The evidence is overwhelming, whether you read the many studies concluding that Michigan’s roads and bridges are in serious disrepair, or just drive down the state’s streets and highways, trying to avoid the potholes. And, according to Gov. Snyder, the longer we wait for a solution, the more costly it will be — an estimated $1.4 billion per year until 2015 and rising to almost $2.6 billion annually by 2023.
Everyone seems to agree that Michigan’s infrastructure, including its roads and bridges, are a critical foundation in the state’s economic revitalization. The question, as always, is who pays the bill? The governor has proposed several potential revenue sources, including taxing gasoline at the wholesale level, increasing driver registration fees, and local taxing options. Leaders in the Senate are looking at a two-cent increase in the sales tax, with new funds earmarked for the roads.
The League has long argued that using the sales tax for roads isn’t good tax policy. The sales tax is a broad-based tax used to generate revenue for a wide range of public services, and earmarking it for roads removes the legislative discretion needed to use state revenues for those programs and services that are most needed at any point in time.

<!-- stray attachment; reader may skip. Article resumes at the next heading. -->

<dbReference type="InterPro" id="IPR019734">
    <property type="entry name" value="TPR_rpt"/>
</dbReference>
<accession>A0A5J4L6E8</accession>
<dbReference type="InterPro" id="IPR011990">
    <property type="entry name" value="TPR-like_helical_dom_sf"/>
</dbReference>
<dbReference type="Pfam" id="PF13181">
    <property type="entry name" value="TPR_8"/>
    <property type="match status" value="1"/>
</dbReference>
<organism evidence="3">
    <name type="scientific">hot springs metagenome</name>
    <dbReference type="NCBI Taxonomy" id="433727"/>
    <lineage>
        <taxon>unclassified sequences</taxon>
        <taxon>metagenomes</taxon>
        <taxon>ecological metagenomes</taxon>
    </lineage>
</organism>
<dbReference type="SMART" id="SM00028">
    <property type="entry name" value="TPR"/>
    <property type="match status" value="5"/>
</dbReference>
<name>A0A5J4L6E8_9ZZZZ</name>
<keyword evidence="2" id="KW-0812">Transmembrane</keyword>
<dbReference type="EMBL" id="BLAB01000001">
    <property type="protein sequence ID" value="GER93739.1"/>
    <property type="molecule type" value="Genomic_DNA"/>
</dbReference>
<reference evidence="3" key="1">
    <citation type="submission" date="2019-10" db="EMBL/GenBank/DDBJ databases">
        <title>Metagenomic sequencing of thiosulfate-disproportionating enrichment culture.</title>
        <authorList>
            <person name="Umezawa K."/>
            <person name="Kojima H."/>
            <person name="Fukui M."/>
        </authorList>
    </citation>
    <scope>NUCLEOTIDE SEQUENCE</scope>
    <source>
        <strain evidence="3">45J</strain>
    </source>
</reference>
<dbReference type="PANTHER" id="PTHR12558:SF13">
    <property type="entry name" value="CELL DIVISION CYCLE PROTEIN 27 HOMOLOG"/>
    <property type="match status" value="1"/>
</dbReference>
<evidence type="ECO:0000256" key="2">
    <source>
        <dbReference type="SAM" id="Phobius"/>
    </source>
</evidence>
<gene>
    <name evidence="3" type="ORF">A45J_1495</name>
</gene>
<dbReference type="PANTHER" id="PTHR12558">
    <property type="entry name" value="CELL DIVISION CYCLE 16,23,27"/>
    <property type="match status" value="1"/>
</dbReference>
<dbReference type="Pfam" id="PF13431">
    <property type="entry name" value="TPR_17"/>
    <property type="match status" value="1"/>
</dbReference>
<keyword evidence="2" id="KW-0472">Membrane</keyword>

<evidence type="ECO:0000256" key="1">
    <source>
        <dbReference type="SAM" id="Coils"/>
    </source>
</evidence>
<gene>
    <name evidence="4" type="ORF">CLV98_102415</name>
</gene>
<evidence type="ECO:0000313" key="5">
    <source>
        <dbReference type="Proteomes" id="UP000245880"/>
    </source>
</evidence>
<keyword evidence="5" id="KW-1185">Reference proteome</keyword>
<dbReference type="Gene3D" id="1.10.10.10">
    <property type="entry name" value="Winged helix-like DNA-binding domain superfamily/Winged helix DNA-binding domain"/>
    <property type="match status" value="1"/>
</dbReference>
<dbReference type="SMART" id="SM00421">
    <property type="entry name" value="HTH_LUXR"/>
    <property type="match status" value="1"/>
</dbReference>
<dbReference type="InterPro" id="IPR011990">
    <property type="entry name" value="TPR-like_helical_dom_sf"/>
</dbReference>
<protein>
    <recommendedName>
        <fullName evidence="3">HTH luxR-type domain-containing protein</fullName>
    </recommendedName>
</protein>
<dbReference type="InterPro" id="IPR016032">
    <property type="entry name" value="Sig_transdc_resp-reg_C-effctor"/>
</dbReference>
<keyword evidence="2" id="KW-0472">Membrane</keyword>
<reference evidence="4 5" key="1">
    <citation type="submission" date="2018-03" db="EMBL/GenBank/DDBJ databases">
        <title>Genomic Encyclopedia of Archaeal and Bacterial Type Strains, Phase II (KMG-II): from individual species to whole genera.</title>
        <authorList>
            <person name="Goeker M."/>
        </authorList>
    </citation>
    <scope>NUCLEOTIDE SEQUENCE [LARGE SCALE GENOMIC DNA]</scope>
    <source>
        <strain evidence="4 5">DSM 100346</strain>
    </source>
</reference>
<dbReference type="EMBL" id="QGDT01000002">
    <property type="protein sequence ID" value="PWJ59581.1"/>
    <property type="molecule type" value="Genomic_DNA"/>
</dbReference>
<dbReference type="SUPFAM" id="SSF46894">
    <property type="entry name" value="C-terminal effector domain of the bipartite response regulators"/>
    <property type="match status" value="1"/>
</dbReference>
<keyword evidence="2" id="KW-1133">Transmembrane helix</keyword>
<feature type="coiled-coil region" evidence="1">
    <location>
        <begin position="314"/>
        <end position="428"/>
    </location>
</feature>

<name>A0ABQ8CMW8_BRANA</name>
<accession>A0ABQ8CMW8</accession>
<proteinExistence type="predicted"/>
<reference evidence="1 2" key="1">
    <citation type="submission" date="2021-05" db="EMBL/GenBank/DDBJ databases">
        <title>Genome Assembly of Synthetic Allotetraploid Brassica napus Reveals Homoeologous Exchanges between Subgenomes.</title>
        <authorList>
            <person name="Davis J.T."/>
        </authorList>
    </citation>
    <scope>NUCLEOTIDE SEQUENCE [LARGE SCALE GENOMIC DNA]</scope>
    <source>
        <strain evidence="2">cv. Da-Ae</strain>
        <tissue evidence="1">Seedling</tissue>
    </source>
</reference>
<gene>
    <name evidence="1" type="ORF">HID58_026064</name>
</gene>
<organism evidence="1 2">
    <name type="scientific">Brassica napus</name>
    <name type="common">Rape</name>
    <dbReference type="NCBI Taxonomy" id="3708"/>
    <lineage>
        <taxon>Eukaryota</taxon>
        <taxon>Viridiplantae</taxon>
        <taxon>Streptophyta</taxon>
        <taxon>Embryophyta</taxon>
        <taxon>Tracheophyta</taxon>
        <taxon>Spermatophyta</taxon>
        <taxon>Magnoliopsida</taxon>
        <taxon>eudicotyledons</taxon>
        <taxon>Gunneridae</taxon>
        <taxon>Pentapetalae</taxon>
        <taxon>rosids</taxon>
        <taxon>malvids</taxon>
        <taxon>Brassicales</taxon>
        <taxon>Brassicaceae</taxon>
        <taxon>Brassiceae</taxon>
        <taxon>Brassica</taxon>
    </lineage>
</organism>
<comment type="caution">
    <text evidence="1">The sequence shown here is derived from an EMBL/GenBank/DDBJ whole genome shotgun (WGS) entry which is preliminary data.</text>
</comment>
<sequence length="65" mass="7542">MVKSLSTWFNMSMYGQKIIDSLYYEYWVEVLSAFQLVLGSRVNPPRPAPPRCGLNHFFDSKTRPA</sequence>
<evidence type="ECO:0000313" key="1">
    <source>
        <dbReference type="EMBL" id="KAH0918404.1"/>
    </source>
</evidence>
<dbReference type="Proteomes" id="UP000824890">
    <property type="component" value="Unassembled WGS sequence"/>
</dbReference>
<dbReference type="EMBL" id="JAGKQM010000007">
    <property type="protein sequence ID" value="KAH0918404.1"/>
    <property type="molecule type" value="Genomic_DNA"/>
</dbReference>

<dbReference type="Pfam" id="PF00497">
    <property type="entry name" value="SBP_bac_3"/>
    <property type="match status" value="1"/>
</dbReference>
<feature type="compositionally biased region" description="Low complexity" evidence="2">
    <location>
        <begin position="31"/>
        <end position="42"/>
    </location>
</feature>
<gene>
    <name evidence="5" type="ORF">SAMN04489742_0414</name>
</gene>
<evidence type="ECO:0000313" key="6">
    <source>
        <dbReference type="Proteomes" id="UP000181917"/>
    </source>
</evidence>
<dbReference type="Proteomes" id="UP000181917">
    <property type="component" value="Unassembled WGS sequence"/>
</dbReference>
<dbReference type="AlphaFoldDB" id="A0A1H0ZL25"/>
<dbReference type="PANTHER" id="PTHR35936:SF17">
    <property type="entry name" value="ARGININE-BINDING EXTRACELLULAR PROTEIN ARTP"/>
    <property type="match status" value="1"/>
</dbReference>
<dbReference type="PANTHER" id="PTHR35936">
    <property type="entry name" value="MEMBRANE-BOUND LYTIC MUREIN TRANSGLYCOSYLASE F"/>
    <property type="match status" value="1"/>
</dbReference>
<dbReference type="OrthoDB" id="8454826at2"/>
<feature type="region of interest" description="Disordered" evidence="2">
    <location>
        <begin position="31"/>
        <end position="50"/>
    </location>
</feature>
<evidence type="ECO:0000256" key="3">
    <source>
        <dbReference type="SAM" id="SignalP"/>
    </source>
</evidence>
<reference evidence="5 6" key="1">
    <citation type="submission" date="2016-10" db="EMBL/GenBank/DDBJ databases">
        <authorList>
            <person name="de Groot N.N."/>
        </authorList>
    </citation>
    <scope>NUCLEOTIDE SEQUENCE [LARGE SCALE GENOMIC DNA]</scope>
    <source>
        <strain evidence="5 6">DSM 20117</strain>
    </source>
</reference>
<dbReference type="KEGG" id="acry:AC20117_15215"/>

This is particularly true because of recent changes in Michigan’s tax system that have reduced business taxes and increased taxes on low- and moderate-income families and individuals—with an expected overall loss in state revenue.
It is the state’s gas tax — not its sales tax — that needs reform. It is no surprise that investments in transportation have dropped. The state’s gas tax rate has not been raised from its current level of 19 cents per gallon for 14 years, while the per gallon diesel tax hasn’t been increased in 27 years.
While a gas tax or other tax increases are needed to ensure that Michigan has the roads and bridges required for commerce and tourism, we need to find an equitable way to fund roads.
States on the cutting edge are combining gas taxes that rise automatically with the cost of transportation, with tax credits that take the edge off the inherently regressive tax. The best vehicle for shielding low-income families from rising taxes already exists: the state’s Earned Income Tax Credit, which was reduced from 20% of the federal EITC to only 6%, as part of the tax shift of 2011.
Now is the time to couple an increase in transportation taxes with a restoration of the EITC. If passed together, Michigan could invest in economic revitalization by strengthening both its roads and its families. Sounds like a win-win.
— Pat Sorenson